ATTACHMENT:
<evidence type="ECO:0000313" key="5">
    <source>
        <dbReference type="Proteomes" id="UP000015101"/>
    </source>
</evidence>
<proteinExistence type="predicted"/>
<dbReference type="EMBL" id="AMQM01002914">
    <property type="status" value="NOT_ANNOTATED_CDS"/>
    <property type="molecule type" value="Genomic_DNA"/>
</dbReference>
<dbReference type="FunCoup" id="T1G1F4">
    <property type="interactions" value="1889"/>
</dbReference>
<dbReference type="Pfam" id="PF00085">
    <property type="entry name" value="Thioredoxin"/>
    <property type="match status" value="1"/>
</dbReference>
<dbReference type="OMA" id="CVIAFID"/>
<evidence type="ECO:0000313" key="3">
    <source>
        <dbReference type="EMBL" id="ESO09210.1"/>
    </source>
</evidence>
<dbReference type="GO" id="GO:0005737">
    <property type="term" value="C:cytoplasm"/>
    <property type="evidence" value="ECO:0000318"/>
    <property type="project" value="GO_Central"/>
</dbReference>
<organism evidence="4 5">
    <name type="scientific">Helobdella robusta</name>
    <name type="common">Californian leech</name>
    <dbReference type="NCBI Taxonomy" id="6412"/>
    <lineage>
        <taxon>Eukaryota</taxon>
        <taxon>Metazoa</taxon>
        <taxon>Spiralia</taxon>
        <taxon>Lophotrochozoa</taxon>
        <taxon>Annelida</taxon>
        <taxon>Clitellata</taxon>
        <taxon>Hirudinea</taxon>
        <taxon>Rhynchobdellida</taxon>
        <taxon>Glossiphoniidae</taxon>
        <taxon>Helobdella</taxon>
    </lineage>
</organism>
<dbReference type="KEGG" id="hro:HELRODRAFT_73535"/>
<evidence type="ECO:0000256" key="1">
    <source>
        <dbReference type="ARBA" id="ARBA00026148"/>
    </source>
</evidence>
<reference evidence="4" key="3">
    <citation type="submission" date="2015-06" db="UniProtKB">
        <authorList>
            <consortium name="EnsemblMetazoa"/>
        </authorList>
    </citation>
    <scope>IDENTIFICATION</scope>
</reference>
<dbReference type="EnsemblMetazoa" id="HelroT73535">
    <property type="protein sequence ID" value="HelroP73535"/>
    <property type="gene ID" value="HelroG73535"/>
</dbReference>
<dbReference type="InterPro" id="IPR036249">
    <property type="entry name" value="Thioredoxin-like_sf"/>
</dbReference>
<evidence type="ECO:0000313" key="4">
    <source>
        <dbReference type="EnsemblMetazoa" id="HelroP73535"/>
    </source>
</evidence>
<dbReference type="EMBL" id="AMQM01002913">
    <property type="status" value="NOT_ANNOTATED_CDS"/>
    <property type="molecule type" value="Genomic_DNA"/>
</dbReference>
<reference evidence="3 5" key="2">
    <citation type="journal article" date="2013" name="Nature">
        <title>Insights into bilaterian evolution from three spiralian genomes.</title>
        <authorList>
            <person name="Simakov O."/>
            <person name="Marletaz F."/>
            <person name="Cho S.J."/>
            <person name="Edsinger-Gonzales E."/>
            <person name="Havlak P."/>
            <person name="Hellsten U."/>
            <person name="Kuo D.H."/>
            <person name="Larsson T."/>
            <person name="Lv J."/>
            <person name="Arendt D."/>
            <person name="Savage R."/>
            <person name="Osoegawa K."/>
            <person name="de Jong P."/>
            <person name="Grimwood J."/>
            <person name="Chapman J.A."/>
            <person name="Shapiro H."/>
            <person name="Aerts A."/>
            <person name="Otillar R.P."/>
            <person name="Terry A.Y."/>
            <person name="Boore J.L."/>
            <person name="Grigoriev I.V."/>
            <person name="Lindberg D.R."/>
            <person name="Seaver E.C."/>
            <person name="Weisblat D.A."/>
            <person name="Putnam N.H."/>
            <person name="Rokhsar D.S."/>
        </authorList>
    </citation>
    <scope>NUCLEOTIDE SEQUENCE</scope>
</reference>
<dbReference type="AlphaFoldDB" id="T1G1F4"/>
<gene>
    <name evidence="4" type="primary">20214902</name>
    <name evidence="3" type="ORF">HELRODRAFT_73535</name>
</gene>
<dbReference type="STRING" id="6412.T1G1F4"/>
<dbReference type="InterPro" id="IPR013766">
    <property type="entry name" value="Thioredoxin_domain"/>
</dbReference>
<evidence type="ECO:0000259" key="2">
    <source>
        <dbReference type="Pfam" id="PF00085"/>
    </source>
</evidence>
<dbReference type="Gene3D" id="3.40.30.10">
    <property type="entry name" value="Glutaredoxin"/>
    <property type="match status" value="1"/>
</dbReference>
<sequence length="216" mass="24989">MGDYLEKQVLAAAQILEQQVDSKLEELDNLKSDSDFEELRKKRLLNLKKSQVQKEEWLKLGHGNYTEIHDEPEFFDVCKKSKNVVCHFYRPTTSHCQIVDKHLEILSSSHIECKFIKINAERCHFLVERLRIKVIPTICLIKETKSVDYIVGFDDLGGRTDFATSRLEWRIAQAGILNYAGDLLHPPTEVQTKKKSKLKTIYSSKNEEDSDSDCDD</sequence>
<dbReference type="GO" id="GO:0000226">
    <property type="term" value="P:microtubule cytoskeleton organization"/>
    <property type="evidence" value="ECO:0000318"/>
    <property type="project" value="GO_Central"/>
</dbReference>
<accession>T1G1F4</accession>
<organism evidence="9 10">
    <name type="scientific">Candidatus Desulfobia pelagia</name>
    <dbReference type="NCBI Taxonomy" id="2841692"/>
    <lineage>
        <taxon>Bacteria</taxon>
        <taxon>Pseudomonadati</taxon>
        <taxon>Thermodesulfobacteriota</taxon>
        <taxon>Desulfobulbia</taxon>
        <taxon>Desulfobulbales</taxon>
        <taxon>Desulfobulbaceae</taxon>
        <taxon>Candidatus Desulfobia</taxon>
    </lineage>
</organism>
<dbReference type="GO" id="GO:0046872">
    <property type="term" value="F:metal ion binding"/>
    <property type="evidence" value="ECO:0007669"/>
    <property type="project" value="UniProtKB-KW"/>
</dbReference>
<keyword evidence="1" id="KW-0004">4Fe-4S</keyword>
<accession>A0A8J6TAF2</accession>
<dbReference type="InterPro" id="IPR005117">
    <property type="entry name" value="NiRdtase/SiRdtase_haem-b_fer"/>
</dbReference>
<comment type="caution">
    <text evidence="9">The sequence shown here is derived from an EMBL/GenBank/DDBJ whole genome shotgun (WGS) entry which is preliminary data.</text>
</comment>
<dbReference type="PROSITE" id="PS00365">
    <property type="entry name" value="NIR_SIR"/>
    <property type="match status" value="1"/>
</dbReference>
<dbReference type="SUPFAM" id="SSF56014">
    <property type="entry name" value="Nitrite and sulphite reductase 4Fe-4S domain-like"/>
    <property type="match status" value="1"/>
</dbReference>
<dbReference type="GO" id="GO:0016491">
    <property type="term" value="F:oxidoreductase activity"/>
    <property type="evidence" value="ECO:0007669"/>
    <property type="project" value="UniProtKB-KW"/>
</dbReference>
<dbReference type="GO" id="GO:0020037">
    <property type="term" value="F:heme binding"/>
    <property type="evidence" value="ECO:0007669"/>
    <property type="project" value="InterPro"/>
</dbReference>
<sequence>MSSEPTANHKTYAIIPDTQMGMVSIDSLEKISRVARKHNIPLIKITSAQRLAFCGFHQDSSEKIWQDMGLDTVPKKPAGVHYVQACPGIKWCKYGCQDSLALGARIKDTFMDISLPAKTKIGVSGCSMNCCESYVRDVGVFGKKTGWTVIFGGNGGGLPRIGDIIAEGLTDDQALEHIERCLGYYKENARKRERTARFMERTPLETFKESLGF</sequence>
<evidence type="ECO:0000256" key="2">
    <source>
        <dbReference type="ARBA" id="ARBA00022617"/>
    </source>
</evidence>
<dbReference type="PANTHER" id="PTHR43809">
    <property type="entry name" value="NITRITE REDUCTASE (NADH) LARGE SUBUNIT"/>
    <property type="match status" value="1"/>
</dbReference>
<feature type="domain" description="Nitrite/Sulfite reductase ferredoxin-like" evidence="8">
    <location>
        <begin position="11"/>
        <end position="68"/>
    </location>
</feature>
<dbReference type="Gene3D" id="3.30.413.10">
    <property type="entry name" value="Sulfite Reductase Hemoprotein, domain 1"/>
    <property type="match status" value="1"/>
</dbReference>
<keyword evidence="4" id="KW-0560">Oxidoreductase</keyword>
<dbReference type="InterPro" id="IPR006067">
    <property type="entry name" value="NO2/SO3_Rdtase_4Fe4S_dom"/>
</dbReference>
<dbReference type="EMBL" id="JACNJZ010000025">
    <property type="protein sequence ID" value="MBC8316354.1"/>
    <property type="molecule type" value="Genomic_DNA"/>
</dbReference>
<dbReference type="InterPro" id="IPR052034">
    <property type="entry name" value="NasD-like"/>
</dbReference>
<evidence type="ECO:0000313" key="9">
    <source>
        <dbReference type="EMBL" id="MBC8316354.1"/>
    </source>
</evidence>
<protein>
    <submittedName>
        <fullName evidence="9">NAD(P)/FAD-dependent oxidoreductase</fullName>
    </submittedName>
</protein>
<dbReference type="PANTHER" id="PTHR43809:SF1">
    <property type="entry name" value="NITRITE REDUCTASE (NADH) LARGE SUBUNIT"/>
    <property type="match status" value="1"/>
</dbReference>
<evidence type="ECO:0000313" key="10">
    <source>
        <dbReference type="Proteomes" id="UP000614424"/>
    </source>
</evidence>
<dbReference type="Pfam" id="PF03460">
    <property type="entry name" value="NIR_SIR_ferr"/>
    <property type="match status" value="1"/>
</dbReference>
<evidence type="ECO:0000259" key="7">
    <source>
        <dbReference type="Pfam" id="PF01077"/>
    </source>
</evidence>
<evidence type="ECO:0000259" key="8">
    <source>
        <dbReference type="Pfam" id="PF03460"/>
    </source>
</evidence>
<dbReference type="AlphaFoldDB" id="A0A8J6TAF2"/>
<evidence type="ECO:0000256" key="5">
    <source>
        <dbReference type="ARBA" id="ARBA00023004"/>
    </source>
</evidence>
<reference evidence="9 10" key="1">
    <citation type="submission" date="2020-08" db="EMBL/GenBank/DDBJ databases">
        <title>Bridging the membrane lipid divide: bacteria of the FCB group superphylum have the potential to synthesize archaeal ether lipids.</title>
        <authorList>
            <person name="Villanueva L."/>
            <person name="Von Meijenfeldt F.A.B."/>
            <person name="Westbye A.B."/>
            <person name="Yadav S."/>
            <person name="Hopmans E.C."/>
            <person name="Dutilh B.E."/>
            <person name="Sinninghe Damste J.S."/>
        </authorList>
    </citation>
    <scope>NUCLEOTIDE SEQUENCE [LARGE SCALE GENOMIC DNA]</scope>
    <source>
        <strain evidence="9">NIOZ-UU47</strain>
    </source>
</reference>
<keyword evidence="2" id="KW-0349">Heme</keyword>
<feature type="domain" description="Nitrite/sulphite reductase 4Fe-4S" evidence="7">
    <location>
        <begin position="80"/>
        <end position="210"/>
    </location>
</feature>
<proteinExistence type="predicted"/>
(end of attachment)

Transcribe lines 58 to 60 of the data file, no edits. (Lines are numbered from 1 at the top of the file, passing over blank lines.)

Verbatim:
    <scope>IDENTIFICATION</scope>
</reference>
<dbReference type="EnsemblMetazoa" id="HelroT73535">